|Commenced in January 1999||Frequency: Monthly||Edition: International||Paper Count: 2|
The objective of this work is to formulate a dry dispersible form of furosemide in the context of pediatric dose adjustment. To achieve this, we have produced a set of formulas that will be tested in process and after compression. The formula with the best results will be improved to optimize the final shape of the product. Furosemide is the most widely used pediatric diuretic because of its low toxicity. The manufacturing process was chosen taking into account all the data relating to the active ingredient and the excipients used and complying with the specifications and requirements of dispersible tablets. The process used to prepare these tablets was wet granulation. Different excipients were used: lactose, maize starch, magnesium stearate and two superdisintegrants. The mode of incorporation of super-disintegrant changes with each formula. The use of super-disintegrant in the formula allowed optimization of the disintegration time. Prepared tablets were evaluated for weight, content uniformity, hardness, disintegration time, friability and in vitro dissolution test.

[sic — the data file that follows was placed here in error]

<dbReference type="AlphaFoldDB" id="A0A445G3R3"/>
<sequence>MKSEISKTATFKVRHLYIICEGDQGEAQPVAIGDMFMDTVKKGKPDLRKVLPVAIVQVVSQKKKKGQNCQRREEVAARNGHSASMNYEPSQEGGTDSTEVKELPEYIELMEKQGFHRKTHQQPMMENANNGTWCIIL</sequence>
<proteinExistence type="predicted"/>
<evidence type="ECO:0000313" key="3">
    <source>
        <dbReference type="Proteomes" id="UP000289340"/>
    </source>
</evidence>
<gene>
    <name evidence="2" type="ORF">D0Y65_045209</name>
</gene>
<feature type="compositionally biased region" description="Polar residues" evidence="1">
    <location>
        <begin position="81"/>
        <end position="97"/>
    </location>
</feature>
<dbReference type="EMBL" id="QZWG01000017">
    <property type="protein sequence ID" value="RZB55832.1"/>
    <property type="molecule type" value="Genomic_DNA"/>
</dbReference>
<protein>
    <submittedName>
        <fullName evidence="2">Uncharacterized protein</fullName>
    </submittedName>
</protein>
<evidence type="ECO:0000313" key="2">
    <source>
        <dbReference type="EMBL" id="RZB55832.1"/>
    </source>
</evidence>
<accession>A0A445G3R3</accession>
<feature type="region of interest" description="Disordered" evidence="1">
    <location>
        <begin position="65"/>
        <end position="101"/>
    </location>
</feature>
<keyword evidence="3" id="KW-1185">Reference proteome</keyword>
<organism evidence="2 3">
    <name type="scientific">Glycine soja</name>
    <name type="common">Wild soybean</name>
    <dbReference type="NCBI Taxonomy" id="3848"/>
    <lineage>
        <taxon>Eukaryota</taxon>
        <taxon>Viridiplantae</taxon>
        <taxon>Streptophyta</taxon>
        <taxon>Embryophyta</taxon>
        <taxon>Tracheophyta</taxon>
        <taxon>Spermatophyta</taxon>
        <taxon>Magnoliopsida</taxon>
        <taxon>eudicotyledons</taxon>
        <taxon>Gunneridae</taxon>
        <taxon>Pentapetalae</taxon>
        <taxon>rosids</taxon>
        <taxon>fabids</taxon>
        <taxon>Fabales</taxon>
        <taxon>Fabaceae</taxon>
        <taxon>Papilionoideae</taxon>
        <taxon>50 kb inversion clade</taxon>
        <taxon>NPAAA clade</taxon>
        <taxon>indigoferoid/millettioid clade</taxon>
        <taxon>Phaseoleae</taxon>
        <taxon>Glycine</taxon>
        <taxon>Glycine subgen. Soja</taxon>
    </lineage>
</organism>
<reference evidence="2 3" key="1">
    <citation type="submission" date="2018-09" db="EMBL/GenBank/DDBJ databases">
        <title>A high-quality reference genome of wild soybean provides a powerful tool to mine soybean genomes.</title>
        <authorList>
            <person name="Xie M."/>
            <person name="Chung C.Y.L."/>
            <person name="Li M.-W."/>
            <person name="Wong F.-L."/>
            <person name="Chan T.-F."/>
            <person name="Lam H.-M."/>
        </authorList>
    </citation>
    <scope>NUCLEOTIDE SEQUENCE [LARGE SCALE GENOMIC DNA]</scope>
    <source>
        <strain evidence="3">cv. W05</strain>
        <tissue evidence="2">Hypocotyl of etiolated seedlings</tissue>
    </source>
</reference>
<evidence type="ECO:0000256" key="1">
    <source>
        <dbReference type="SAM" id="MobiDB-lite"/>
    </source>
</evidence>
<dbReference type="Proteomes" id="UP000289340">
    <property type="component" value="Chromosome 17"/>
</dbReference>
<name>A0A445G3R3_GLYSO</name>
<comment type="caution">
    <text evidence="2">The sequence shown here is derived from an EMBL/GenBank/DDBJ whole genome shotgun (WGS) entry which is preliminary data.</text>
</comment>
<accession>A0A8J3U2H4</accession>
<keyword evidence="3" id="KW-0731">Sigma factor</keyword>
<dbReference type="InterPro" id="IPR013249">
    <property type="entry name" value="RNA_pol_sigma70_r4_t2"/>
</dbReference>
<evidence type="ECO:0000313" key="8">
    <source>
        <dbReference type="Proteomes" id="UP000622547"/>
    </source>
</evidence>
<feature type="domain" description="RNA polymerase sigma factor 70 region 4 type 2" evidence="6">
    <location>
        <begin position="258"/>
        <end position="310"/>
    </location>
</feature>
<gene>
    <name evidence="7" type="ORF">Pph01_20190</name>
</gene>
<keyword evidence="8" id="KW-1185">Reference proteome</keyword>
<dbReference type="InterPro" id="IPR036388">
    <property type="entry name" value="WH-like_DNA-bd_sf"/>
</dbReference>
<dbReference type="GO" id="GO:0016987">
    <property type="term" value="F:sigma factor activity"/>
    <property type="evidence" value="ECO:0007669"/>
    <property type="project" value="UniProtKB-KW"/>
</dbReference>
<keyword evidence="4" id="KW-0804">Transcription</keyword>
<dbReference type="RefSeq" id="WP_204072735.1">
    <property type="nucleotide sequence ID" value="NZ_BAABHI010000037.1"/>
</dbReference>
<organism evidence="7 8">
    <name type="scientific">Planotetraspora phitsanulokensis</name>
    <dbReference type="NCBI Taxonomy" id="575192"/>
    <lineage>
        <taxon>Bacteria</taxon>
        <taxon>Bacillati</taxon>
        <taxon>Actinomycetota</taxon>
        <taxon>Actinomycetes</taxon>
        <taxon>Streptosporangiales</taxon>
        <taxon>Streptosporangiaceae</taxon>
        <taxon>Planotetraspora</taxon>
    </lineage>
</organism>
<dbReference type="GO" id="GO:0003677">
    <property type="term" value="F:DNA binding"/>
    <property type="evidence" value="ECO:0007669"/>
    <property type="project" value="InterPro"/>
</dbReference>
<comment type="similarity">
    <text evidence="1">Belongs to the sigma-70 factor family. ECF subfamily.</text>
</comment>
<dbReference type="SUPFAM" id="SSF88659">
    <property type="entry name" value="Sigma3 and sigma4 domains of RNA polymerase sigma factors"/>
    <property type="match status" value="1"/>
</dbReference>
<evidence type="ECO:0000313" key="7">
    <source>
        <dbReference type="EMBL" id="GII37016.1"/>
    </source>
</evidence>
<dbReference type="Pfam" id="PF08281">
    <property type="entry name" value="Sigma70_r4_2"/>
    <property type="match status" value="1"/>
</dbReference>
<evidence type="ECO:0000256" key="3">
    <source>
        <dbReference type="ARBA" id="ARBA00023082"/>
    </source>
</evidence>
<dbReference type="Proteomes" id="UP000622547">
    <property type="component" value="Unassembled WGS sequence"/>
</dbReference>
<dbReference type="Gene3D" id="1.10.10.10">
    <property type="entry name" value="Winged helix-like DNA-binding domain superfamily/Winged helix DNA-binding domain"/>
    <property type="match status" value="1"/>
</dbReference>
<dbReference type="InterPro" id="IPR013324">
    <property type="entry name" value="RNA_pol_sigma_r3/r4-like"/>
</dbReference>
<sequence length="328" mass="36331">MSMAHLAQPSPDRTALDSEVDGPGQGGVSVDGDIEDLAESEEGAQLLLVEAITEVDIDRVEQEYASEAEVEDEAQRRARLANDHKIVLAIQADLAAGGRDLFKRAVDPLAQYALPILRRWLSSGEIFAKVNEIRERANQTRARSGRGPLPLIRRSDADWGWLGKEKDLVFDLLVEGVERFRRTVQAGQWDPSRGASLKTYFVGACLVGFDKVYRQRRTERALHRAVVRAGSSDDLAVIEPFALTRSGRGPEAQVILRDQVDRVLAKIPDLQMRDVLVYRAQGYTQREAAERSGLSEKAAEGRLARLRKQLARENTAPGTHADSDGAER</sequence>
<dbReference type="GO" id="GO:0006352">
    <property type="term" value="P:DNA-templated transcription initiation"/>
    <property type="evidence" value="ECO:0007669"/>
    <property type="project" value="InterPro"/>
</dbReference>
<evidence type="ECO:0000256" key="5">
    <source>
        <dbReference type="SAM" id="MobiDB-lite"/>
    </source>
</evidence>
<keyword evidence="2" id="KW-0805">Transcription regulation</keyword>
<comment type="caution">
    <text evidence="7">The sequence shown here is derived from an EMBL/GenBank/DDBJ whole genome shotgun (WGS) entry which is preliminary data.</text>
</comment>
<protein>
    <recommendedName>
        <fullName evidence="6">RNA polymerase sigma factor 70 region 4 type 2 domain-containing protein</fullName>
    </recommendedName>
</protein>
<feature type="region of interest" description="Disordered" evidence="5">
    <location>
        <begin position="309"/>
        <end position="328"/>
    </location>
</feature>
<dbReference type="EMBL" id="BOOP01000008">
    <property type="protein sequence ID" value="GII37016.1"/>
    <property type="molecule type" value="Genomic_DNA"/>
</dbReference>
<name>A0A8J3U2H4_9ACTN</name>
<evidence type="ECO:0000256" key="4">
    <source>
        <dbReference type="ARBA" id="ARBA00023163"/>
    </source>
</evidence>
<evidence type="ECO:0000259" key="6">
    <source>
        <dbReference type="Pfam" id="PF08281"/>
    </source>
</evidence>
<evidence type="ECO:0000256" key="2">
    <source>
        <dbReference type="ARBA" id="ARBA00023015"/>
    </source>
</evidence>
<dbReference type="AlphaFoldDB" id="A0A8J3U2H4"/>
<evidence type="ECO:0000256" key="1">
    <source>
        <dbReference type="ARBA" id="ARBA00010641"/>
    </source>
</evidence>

The objective of the present study was to develop sustained release oral matrix tablets of anti epileptic drug levetiracetam. The sustained release matrix tablets of levetiracetam were prepared using hydrophilic matrix hydroxypropyl methylcellulose (HPMC) as a release retarding polymer by wet granulation method. Prior to compression, FTIR studies were performed to understand the compatibility between the drug and excipients. The study revealed that there was no chemical interaction between drug and excipients used in the study. The tablets were characterized by physical and chemical parameters and results were found in acceptable limits. In vitro release study was carried out for the tablets using 0.1 N HCl for 2 hours and in phosphate buffer pH 7.4 for remaining time up to 12 hours. The effect of polymer concentration was studied. Different dissolution models were applied to drug release data in order to evaluate release mechanisms and kinetics. The drug release data fit well to zero order kinetics. Drug release mechanism was found as a complex mixture of diffusion, swelling and erosion.